More MS news articles for Aug 2001

California Court Sets Rule in 'Right to Die' Cases

SAN FRANCISCO (Reuters Health) Aug 10 - Ruling in a closely watched "right to die" case, California's top court said on Thursday that family members have no right to stop life support for conscious patients who are not terminally ill.

The California Supreme Court's unanimous decision came several weeks after the death of the man at the center of the case, 49-year-old Robert Wendland, who died of natural causes on July 17th while still attached to life support. But the case continued, testing the right of family members to disconnect artificial life support systems from incapacitated relatives who have given no clear indication of their own desires.

Wendland sustained injuries in a 1993 truck accident that left him conscious but severely disabled, both mentally and physically, and dependent on food and water delivered artificially via tube.

His wife and legal conservator, Rose Wendland, asked for permission to disconnect the life support tubes in 1995, saying her husband who did not leave specific instructions would never have approved the procedures being used to keep him alive. But Wendland's mother and sister objected, leading to a protracted court fight over if and when family members may step in to stop artificial life support.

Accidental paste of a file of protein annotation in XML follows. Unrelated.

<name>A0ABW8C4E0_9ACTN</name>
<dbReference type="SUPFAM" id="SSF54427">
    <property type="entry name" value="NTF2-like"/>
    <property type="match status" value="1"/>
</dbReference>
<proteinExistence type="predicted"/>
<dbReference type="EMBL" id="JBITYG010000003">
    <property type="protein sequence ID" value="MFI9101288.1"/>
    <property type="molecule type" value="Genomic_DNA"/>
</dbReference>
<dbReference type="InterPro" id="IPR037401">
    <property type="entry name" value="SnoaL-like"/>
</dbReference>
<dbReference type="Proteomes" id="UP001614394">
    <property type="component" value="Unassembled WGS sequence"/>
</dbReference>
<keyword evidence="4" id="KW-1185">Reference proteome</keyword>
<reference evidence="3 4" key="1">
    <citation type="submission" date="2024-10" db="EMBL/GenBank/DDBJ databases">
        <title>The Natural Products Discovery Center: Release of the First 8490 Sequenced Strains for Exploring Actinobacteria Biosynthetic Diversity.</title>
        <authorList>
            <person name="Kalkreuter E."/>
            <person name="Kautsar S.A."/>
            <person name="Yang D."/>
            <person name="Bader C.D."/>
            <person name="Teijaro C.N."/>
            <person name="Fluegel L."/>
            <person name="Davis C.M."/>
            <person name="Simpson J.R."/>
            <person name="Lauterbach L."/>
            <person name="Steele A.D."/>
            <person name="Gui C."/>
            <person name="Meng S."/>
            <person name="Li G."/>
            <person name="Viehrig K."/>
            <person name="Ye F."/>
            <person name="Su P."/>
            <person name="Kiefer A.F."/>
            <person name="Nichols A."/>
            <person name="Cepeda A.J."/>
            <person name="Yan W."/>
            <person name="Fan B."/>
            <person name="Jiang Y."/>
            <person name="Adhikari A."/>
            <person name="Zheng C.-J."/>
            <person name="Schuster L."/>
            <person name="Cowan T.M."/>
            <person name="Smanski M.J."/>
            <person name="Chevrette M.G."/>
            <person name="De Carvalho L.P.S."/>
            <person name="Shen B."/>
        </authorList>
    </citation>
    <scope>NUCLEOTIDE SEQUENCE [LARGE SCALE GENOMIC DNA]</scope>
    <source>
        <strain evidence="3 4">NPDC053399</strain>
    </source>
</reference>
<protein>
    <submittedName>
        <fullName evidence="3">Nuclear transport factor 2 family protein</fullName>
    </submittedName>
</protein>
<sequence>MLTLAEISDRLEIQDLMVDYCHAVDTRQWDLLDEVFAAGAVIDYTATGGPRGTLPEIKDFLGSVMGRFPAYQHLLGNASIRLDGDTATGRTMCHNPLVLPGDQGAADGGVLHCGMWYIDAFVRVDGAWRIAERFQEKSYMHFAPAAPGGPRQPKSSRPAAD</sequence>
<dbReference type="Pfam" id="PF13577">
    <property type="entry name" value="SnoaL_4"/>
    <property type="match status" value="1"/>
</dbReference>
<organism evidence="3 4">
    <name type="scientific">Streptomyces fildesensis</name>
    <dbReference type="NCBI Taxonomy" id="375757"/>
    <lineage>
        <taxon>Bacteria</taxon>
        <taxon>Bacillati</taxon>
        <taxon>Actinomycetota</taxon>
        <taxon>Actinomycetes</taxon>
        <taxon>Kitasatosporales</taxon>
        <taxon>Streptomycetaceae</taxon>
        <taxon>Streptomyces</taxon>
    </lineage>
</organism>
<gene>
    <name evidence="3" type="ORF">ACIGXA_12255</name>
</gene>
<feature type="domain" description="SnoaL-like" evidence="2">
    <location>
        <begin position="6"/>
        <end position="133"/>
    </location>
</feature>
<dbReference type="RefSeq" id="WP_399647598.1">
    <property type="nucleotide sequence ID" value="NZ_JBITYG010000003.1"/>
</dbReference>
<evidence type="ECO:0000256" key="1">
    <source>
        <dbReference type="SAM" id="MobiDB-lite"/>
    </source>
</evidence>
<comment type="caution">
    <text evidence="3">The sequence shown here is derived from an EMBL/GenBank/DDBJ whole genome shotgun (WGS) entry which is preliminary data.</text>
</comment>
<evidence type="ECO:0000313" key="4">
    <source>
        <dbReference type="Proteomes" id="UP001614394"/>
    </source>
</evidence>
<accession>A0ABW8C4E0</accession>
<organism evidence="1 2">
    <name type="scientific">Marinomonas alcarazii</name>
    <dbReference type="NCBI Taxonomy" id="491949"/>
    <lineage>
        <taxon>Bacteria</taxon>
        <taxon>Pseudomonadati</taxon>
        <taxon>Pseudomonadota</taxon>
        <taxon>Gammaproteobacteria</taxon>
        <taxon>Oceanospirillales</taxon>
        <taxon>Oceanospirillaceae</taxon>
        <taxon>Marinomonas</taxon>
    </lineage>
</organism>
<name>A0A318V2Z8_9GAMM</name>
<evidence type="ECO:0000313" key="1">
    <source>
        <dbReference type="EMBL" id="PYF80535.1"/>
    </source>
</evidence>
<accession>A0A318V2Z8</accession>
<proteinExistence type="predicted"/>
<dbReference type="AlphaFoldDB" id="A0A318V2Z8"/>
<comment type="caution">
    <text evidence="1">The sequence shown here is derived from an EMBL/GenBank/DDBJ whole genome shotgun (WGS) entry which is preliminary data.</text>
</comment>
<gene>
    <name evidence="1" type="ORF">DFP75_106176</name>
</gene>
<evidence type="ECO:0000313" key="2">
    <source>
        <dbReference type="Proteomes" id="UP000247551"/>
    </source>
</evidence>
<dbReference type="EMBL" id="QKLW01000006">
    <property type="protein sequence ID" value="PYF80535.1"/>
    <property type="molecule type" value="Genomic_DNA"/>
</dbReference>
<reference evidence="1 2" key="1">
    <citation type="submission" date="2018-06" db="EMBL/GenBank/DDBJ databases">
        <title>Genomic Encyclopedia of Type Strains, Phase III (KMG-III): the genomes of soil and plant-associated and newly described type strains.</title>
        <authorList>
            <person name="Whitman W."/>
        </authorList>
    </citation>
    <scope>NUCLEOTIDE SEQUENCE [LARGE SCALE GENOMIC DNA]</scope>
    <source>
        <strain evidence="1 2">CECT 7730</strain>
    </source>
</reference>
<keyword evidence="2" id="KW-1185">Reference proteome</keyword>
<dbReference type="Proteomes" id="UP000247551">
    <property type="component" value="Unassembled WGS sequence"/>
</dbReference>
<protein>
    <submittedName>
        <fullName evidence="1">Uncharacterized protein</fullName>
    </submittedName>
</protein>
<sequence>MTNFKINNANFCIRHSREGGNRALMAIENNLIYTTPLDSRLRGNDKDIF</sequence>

Courts have previously allowed removal of life support in cases where a patient is terminally ill or in a comatose state. But the rules were unclear on how a family should make decisions when a patient is in a near-vegetative state.

The Supreme Court, in a unanimous ruling, said that in cases like Wendland's life support may not be halted "absent clear and convincing evidence that the conservator's decision is in accordance with either the conservatee's own wishes or best interest."

But the court took pains to emphasize the narrow scope of its ruling, saying it affects only those cases involving conscious patients who have left no formal directions for healthcare and who would die without life support. "Our conclusion does not affect permanently unconscious patients, including those who are comatose or in a persistent vegetative state," the court said.

Others not covered by the ruling include patients who have left legal instructions regarding their healthcare, or who have appointed others to make such decisions.

Attorney Lawrence Nelson, who represented Rose Wendland in the case, said the court's decision represented a "flat-out loss" for his client and could have tragic consequences for individuals and families in future.

"This opinion could doom them to be on tubes and machines for years with no hope of improvement," Nelson told Reuters. "What this tells us is if you care about what happens to you in the future, or to your loved ones, make sure your wishes are known."

Copyright © 2001 Reuters Ltd